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Re: suspicious of a bad calb cell?

Electric Vehicle Discussion List mailing list
In reply to this post by Electric Vehicle Discussion List mailing list
You are aware that 3.00V resting is considered dead right?

Also, the 3C current rating is very optimistic. Drawing 216A for more
than a few seconds is not good for life.

Even drawing 1C (72A) on a continuous basis will lead to a short life.

Since you are running a low voltage pack, I'm guessing you are drawing
relatively high current.

Low voltage packs should use at least 100Ah cells and preferably 180Ah
cells or higher.

Al


On 2/5/2018 10:20 PM, rash via EV wrote:
> Hello, I recently upgraded my lead-acid EV conversion to lithium,
> specifically 46 CALB 72Ah cells. I've been conservative in my bms settings,
> not allowing any cell to go above 3.55V or below 2.6V (hopefully
> "conservative" limits with calb-published limits of 3.65 and 2.5
>

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Re: suspicious of a bad calb cell?

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In reply to this post by Electric Vehicle Discussion List mailing list
Probably the best plating to use would be Alodine (AKA Bonderite). Not
terribly difficult to do. A bit pricey, but you would only have to coat
a tiny area.
Alodine is the conductive, gold/brown plating used on aluminum aircraft
parts. Great for corrosion prevention. Conducts very well (unlike
anodizing.)
Abrasively clean the aluminum surface, slightly etch with AlumiPrep,
rinse with distilled water, dip in Alondine, (or brush on,) rinse with
distilled water. You could do it yourself, actually. I have done it
myself with aircraft parts.
Unfortunately, Alodine is a chromate solution, which must be carefully
contained. (Erin Brokovich became famous for suing on behalf of chromate
pollution victims.)
As I understand it, they make non-chromate Alodine-like plating
solutions. Might be worth looking into.
You buy Bonderite from Aircraft Spruce:
http://www.aircraftspruce.com/categories/building_materials/bm/menus/cs/metalprepsupplies.html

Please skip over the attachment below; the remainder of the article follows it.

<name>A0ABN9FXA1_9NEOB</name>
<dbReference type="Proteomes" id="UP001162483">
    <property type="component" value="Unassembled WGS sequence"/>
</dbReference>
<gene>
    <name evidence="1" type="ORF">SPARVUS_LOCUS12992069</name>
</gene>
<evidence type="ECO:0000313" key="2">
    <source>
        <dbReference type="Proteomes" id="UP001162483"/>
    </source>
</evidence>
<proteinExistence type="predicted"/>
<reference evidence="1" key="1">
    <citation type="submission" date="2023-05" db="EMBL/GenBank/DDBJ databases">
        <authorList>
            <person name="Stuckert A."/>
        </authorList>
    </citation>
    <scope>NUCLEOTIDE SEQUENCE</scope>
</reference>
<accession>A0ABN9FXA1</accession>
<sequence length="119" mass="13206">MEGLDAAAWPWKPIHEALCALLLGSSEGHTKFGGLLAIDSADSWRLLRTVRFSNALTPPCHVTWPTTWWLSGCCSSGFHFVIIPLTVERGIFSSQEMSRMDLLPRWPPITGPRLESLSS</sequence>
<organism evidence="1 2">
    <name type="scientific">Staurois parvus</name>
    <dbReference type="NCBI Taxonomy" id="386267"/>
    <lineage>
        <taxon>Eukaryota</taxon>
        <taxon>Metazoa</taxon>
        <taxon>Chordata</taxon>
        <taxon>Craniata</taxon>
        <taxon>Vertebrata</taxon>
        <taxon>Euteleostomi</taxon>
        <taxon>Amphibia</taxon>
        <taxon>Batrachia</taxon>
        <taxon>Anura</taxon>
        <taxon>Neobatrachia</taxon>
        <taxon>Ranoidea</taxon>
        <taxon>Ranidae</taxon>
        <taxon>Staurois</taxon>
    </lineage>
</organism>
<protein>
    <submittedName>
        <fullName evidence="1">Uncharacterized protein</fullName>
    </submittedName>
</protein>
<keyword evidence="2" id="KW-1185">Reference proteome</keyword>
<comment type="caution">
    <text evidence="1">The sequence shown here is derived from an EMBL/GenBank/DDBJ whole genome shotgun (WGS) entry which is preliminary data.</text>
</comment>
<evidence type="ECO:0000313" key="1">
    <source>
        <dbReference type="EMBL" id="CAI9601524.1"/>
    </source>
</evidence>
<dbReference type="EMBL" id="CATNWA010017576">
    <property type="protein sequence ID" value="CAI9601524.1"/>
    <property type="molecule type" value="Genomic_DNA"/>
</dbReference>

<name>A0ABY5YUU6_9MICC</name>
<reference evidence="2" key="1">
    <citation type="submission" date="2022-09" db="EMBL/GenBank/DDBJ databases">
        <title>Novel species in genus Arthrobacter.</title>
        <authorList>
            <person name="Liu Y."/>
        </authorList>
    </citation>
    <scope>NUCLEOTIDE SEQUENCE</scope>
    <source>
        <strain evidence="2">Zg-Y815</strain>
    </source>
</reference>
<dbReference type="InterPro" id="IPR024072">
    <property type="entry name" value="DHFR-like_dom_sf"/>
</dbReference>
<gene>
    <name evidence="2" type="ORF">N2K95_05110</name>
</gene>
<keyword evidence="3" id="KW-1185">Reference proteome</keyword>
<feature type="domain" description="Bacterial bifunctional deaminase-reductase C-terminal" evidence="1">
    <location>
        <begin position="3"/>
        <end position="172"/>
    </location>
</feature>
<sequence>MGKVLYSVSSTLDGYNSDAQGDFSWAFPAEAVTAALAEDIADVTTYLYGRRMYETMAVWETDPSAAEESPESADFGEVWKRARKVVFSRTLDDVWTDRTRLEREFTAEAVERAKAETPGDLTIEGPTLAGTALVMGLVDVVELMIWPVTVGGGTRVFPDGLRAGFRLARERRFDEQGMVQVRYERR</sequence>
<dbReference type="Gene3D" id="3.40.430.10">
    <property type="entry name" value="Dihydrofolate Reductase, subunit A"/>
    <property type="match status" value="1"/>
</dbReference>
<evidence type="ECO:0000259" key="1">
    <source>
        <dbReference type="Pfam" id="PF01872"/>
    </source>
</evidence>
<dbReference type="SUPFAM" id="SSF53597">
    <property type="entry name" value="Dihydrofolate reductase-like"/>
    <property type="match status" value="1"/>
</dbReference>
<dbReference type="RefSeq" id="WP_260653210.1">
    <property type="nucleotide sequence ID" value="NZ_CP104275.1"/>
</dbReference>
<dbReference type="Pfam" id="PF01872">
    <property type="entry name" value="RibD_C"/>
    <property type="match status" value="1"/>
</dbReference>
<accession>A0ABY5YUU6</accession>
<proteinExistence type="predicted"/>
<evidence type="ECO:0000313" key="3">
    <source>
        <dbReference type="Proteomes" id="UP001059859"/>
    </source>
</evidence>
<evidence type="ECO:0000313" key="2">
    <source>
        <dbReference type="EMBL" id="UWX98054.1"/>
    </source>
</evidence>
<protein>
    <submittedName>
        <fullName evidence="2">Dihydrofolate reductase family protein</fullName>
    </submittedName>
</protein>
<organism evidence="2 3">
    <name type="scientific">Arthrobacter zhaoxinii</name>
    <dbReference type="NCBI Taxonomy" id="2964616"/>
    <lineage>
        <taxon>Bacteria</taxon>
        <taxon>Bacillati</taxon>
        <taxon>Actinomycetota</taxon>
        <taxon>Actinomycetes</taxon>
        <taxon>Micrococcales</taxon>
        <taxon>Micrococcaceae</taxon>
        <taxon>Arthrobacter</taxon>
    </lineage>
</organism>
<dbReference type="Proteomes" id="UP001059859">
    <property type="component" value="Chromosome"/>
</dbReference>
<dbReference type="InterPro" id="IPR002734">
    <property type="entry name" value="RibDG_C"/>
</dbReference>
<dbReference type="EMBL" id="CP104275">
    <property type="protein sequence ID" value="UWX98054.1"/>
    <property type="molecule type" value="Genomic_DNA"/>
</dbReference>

https://en.wikipedia.org/wiki/Chromate_conversion_coating

Bill D.

On 2/6/2018 11:44 AM, Lee Hart via EV wrote:

> Bill Dube via EV wrote:
>> Did you lightly sand (or Scotchbite) each terminal and apply a thin
>> coating of NoAlOx before connecting? No? Then you have to redo all the
>> connections. They will give you no end of grief. (Ask me how I know.
>> :-) )
>>
>> If you don't do this connection treatment, the dissimilar metals will
>> corrode, over heat, and behave badly in general. Often, the cell
>> terminals arrive with a lot of corrosion formed during shipping.
>
> Bill has it right! I've had Thundersky, CALB, and GBS cells, and *all
> of them have at least one aluminum terminal. It is devilishly
> difficult to make reliable low-resistance connections to aluminum.
>
> I've even wondered if there is some way to plate them with copper or
> nickel; or spot-weld some easier-to-connect metal tab to the terminals.
>

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Re: suspicious of a bad calb cell?

Electric Vehicle Discussion List mailing list
Bill Dube via EV wrote:

> Probably the best plating to use would be Alodine (AKA Bonderite). Not
> terribly difficult to do. A bit pricey, but you would only have to coat
> a tiny area.
> Alodine is the conductive, gold/brown plating used on aluminum aircraft
> parts. Great for corrosion prevention. Conducts very well (unlike
> anodizing.)
> Abrasively clean the aluminum surface, slightly etch with AlumiPrep,
> rinse with distilled water, dip in Alondine, (or brush on,) rinse with
> distilled water. You could do it yourself, actually. I have done it
> myself with aircraft parts.
> Unfortunately, Alodine is a chromate solution, which must be carefully
> contained. (Erin Brokovich became famous for suing on behalf of chromate
> pollution victims.)
> As I understand it, they make non-chromate Alodine-like plating
> solutions. Might be worth looking into.
> You buy Bonderite from Aircraft Spruce:
> http://www.aircraftspruce.com/categories/building_materials/bm/menus/cs/metalprepsupplies.html
>
> https://en.wikipedia.org/wiki/Chromate_conversion_coating

Thanks, Bill! I've seen alodyne coatings, but never checked its
electrical conductivity. I'll dig around in my midden heap, and if I can
find an aluminum part with Alodyne, I'll try a connection and see what
kind of resistivity I get.

As it happens, I just got a set of used CALB cells to put in my LeCar,
so the timing is excellent. :-)

--
It is vanity to do with more that which can be done with less.
         -- William of Ockham
--
Lee Hart, 814 8th Ave N, Sartell MN 56377, www.sunrise-ev.com